The participants who have resource roles will have to recognize each other by means of mime, and then holding hands go to their station or headquarters. Then the different electrical appliances (refrigerator, cooker, heater and fan) representing their role and by miming each one will head to a power station, stretch out their hand and when the resource takes hold will start working, running round the space. If the lightning touches their hands the resource is broken and if it is not renewable it will go to the rubbish. In the case of the renewable energies they return to their power station. The electrical appliance will return to its headquarters and look for another resource to work with. The game finishes when the fossil fuels run out.
Complementary activity and consolidation:
Count which of the energies are clean or dirty and draw conclusions as to the use of each one.
7. Soil activities.
Title: Don’t remove my protection!
Description: A fun and dynamic activity on the essential role of trees in protecting the soil and avoiding desertification.
Aims: Understand the importance of the function of trees as elements of soil conservation. Foster conservationist attitudes towards nature. Encourage reforestation action.
Timing: 30 minutes.
Materials: Patio or garden, sheets of newspaper or recycled paper, stones and chalks.
First of all, the ground will be divided up using chalk into three squares of approximately 20m². The game starts giving instructions and handing out roles to the participants: four pupils will be erosive agents; rain, snow, wind and groundwater. The rest will be half trees and half undergrowth and bushes. The undergrowth and trees hold the soil together thanks to their roots. Twenty sheets of paper will be placed in the first square and the pupils who represent trees and undergrowth will position themselves on them, trees standing and undergrowth squatting. Pupils who represent the erosive agents are ready on the edge of the square waiting for the coordinators signal. When they give the signal, the four pupils should go into the square and try to snatch as many papers as they can, whilst the trees and undergrowth defend them with their hands and feet. They can also hold each other’s hand to stop the erosive agents getting through. After a few minutes the coordinator will give the sign to stop and write down the number of papers obtained, which symbolize fertile soil.
This second time the participants will go to another of the squares, but this time twenty sheets of paper will be placed on the ground held down by twelve pupils, trees and undergrowth and the others by twelve stones. The signal is given again for the rain and snow etc. After a few minutes, the signal to stop is given and the number of papers obtained in the same time, are counted.
Finally, pupils acting as erosive agents, will go into the last square, which will have 20 sheets of paper held down only by stones and the same sequence of giving the signal is repeated, to start and to finish when all the papers have been taken.
To finish, the teacher will show the results obtained in the three cases. They will talk about the importance of trees and vegetation to fix and protect the plant cover, and of the great problem and risks that deforestation implies.
Consolidation activity and level of understanding:
With the figures available, the teacher will ask pupils to express in their own words the conclusions they have drawn after going through this dynamic, and provide specific proposals of good practice to avoid soil erosion.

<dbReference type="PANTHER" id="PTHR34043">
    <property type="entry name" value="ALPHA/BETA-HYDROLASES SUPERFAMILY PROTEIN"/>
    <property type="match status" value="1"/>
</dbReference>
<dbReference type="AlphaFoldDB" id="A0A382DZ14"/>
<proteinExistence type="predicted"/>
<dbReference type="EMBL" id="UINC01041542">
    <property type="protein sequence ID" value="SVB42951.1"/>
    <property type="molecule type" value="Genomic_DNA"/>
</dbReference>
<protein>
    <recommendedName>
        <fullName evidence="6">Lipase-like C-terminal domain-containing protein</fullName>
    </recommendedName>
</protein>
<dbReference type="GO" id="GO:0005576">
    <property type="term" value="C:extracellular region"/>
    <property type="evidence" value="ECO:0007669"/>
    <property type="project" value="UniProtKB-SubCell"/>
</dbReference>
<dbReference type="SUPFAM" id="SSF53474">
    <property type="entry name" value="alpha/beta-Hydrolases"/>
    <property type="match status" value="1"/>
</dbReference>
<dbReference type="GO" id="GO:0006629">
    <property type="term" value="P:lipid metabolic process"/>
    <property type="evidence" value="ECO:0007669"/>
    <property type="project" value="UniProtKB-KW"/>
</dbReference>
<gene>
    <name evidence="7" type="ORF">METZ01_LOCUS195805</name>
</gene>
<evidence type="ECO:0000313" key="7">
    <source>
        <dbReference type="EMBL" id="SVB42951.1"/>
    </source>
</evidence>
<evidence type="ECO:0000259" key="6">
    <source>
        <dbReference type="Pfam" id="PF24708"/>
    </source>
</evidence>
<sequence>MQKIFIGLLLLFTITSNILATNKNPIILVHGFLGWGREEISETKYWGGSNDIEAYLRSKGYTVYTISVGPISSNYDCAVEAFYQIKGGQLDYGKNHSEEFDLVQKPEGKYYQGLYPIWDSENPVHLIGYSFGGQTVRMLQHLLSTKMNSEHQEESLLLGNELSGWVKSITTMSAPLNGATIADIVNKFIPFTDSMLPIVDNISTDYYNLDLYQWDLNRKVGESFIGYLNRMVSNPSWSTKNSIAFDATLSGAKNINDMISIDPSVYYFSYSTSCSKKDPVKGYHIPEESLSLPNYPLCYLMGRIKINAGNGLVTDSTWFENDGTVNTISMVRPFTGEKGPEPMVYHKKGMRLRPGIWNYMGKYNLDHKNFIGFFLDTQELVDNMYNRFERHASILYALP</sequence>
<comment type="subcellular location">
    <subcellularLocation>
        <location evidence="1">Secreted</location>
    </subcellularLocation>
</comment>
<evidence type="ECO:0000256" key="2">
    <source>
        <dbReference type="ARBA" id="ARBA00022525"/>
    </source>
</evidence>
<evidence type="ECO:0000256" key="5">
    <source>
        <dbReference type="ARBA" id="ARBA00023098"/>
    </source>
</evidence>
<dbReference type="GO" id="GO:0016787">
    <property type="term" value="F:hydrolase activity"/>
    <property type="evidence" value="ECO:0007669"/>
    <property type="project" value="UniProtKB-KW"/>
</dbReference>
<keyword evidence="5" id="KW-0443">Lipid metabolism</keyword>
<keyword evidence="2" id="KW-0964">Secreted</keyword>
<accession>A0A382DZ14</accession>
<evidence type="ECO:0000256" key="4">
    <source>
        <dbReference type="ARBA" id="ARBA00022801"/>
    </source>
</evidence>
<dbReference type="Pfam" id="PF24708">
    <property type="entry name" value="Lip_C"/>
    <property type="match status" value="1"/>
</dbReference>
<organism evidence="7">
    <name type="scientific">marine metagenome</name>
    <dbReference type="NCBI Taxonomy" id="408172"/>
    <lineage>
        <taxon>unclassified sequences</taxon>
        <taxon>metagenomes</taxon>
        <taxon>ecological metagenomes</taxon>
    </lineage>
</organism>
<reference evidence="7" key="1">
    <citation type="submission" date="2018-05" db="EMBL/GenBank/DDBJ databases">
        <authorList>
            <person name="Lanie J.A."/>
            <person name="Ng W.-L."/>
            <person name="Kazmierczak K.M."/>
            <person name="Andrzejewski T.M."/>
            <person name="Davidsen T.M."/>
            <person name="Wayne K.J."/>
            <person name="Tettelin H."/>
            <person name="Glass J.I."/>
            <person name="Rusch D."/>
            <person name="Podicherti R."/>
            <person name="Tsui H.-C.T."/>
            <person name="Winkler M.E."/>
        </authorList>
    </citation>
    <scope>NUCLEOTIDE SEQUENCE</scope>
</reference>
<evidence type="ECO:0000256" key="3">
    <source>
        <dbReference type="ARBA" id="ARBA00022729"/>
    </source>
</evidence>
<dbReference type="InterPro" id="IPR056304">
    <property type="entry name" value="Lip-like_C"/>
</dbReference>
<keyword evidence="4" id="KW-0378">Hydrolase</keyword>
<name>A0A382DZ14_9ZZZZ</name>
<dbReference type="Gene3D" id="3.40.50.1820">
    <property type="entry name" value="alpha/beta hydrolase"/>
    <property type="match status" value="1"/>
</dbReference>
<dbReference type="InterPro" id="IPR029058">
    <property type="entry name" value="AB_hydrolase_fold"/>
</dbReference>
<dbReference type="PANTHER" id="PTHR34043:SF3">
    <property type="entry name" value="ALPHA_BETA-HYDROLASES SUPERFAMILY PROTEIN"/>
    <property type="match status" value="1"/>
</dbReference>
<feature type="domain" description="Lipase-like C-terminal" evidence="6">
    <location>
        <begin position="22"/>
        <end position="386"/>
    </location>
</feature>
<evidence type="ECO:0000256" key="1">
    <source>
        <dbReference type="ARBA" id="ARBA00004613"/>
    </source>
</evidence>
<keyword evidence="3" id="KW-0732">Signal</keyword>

Title: Providing solutions, involving our hands.
Practical workshop on Japanese reforestation techniques, called Nendo dango, which means balls of clay. It involves making small balls of clay, with seeds of different species of trees and shrubs, and scattering them over the ground. The layer of clay, once dry, stops the seeds becoming food for the birds, rodents and other animals, and it is the rain that frees the future trees from their protective coating and helps them germinate.
Learn a simple and efficient reforestation technique, with the aim of improving nature, create carbon dioxide sumps and protect fertile soil.
Two sessions: one of 30 minutes to make the clay balls and another to scatter them in the designated area.
A plastic bowl for every four or five children, 400 grams of clay, 100 grams of potting compost, humus or manure, 100 grams of a variety of seeds grasses, legumes, shrubs and indigenous trees of the area, Cayenne pepper or thyme and water.
First of all, we explain to the pupils what we are going to do and what the germination process is of each seed that we are going to use, in what order they will do it and what function each one will carry out. The grasses and legumes first, breaking up the soil, generating a micro climate and providing nutrients in the case of the legumes, which fix nitrogen, so that favourable conditions and temperature are created for the next occurrence: shrub-tree.
The technique consists of coating seeds in clay which will act as protection and provide the appropriate means for germination. The legume seeds will be put to soak three or four hours before, so that they do not absorb the water in the clay and break the clay ball on expanding.
All the material will be placed on a table protected with plastic.
The instructions are the following:
Mix the clay and small seeds and potting compost. Add the cayenne pepper or the thyme which will act as repellent to protect the clay balls from animals. Add water to this mixture. Knead well until of a firm consistency. Shape into a disc-like shape, give…. Cover them and make a small ball of about 2 or 3 centimetres with the help of the table top or between our hands. Let them dry. In summer, dry them in the shade so they do not crack and in Winter, dry them in the sun. The small Nendo dango balls are thrown around the areas we want to reforest or enrich… The best time to carry out reforestation is in the autumn with it being the rainy season.
Complementary activity and consolidation:
Projection of the film The man who planted trees, based on the novel by Jean Giono.
Reforestation could be suggested on a global level for the whole school, involving families, and tackle nearby area, where there have recently been forest fires.